In the Minangkabau Indonesian ethnic group, the woman is the one who “buys” the man in the marriage process. So how many buffaloes would I get to marry a local?

Travelling through the west-central part of Sumatra showed me an interesting aspect of the local traditions of the region, that meaning about Minangkabau, home of the world’s largest matriarchal society.

Although strongly Islamic, this group follows their ethnic traditions which have animist and Hindu-Buddhist origins. In this culture, the woman is the head of the family as the men is encouraged to leave his home and family in search of wealth and success. The house, the buffaloes or the rice paddies have passed from mother to daughter for generations. The woman has the right to make big decisions regarding the needs of her family as well as the education of her children.  Also, when getting married, the man is the one who moves into the wife’s home, as she is the one who owns the property.

Traditional house in Minangkabau. Photo by Ovidiu Balaj
Traditional house in Minangkabau. Photo by Ovidiu Balaj

As mentioned in the beginning, in this Indonesian ethnic group the woman is the one who “buys” the man in the marriage process. It was also the case for Nana and her husband Surya, a young married local couple whom I’ve met while visiting around the Sianok canyon.

The couple and their daughter. Photo by Ovidiu Balaj
The couple and their daughter. Photo by Ovidiu Balaj

The interaction with them came naturally when Ghaza, their small adorable girl, seemed to be curious about my photo camera. As most of the Indonesian children, grown-ups and old people, she also loved to be photographed. She was just too sweet and jealous when I was taking pictures of others but not of her.

Ghaza. Photo by Ovidiu Balaj
Ghaza. Photo by Ovidiu Balaj

Later on, I was invited at their place to meet the whole family, their friends and neighbours. Their house was part of the traditional Minangkabau ”Rumah  Gadang” houses. Made of local Surian wood, it has a curving buffalo-horn shaped roof and this represents the iconic thing of the region, an original architecture typical of the Minangkabau area.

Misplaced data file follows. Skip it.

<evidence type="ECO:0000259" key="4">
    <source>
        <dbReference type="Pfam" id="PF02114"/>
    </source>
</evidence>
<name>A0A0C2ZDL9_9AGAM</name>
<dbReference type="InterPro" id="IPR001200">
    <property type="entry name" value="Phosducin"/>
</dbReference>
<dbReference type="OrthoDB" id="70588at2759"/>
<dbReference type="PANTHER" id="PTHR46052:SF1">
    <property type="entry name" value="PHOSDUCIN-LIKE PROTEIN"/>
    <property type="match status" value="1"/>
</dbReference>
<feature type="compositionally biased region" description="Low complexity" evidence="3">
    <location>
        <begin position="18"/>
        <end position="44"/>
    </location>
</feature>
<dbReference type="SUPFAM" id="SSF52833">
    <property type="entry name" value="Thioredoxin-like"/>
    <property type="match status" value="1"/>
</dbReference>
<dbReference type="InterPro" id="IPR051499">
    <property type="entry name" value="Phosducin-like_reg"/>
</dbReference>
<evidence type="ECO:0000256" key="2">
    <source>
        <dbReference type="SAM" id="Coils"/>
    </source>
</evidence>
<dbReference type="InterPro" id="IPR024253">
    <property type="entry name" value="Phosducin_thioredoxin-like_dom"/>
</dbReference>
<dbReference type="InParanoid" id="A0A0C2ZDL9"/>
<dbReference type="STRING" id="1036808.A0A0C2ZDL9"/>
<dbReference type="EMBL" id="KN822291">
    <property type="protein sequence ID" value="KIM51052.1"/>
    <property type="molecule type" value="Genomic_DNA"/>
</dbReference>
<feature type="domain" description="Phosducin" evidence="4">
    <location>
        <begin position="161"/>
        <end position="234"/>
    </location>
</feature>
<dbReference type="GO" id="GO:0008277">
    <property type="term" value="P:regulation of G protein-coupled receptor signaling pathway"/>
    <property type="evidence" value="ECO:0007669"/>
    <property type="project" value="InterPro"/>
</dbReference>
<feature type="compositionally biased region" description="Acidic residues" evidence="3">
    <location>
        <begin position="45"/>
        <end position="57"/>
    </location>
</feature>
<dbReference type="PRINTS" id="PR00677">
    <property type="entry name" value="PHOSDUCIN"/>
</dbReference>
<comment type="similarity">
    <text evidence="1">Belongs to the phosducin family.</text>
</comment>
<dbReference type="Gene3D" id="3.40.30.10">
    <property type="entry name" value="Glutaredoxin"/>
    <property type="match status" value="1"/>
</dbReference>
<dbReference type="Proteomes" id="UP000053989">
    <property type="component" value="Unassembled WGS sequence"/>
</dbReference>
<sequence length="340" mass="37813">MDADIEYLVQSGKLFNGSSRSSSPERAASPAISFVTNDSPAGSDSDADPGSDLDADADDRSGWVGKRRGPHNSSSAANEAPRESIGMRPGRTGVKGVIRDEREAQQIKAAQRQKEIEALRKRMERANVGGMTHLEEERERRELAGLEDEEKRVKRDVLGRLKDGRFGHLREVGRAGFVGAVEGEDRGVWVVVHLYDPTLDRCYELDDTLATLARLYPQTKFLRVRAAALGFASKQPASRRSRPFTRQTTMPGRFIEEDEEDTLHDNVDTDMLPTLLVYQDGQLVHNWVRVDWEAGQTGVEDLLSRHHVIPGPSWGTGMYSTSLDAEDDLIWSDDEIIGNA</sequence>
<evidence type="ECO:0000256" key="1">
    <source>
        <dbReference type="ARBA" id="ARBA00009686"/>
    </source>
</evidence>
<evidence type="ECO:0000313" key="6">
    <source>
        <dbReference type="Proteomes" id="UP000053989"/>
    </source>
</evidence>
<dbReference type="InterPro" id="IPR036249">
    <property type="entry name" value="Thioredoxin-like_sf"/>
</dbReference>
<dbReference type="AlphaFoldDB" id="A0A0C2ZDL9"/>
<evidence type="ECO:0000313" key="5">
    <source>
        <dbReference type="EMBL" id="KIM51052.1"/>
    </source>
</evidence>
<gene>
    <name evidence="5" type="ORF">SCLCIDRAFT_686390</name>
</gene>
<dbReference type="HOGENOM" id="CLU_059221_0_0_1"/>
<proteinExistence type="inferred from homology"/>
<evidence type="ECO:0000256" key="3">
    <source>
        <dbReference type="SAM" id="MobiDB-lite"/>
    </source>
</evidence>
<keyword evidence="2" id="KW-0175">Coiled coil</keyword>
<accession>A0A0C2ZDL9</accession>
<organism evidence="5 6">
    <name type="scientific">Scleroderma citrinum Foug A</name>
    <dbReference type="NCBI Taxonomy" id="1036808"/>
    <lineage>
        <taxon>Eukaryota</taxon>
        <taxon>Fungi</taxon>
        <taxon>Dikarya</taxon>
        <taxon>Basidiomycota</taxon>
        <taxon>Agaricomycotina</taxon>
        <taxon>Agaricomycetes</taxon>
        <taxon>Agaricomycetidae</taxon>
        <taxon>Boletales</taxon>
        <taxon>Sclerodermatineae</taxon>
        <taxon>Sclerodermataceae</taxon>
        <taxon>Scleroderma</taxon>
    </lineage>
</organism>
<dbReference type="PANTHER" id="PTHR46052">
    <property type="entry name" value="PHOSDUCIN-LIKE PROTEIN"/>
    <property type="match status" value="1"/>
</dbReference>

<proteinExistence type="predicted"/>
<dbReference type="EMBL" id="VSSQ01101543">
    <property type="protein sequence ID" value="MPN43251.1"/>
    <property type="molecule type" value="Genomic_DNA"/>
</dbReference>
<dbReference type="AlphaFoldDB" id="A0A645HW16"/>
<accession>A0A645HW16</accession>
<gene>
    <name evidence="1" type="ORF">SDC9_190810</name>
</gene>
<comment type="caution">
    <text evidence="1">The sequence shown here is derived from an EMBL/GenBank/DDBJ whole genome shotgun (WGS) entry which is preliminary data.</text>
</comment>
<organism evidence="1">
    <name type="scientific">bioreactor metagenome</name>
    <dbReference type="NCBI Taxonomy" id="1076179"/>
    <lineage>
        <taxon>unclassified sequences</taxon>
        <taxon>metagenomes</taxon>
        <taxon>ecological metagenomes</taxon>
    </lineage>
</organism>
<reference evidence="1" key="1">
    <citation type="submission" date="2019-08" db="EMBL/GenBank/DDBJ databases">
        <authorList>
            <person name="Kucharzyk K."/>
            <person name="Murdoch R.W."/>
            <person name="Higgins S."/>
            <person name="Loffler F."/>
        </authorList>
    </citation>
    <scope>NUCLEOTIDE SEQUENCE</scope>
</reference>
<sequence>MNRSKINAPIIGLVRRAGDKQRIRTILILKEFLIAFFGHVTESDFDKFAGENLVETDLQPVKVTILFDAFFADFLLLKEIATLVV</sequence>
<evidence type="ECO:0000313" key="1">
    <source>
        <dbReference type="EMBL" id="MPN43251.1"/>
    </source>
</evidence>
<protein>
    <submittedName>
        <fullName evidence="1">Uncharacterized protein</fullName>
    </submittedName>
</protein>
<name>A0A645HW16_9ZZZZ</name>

Traditional house in Minangkabau. Photo by Ovidiu Balaj
Traditional house in Minangkabau. Photo by Ovidiu Balaj

Their hospitality was genuine. I could see their high respect for the elderly, their patience with the noisy kids and lot of warmness towards each other (I think it was just something normal in their passing through life). Nana’s father approached me with a good English and presented the large rooms of the house to me. On the walls there were a lot of pictures with his wife and her lovely daughters.

Photo by Ovidiu Balaj
Photo by Ovidiu Balaj

He showed me more old pictures with his girls. And my God, they looked so beautiful in those colorful typical Indonesian wedding clothes.

He asked me, showing great interest, about the European wedding traditions as well as why at 34 I was still not married. Well, I am sure he would be happy if I moved there and married his 26 years old daughter called Lola. There didn’t seem to be any religious or any cultural interdiction for doing this, maybe just accepting to move there and accept to be ‘bought’ by Lola. Okay, but how many buffaloes could I get for this, and was there any chance to ship some of them back home in case the marriage wouldn’t work out?” I felt a little strange, then I’d realized and calm down it was just a thought.

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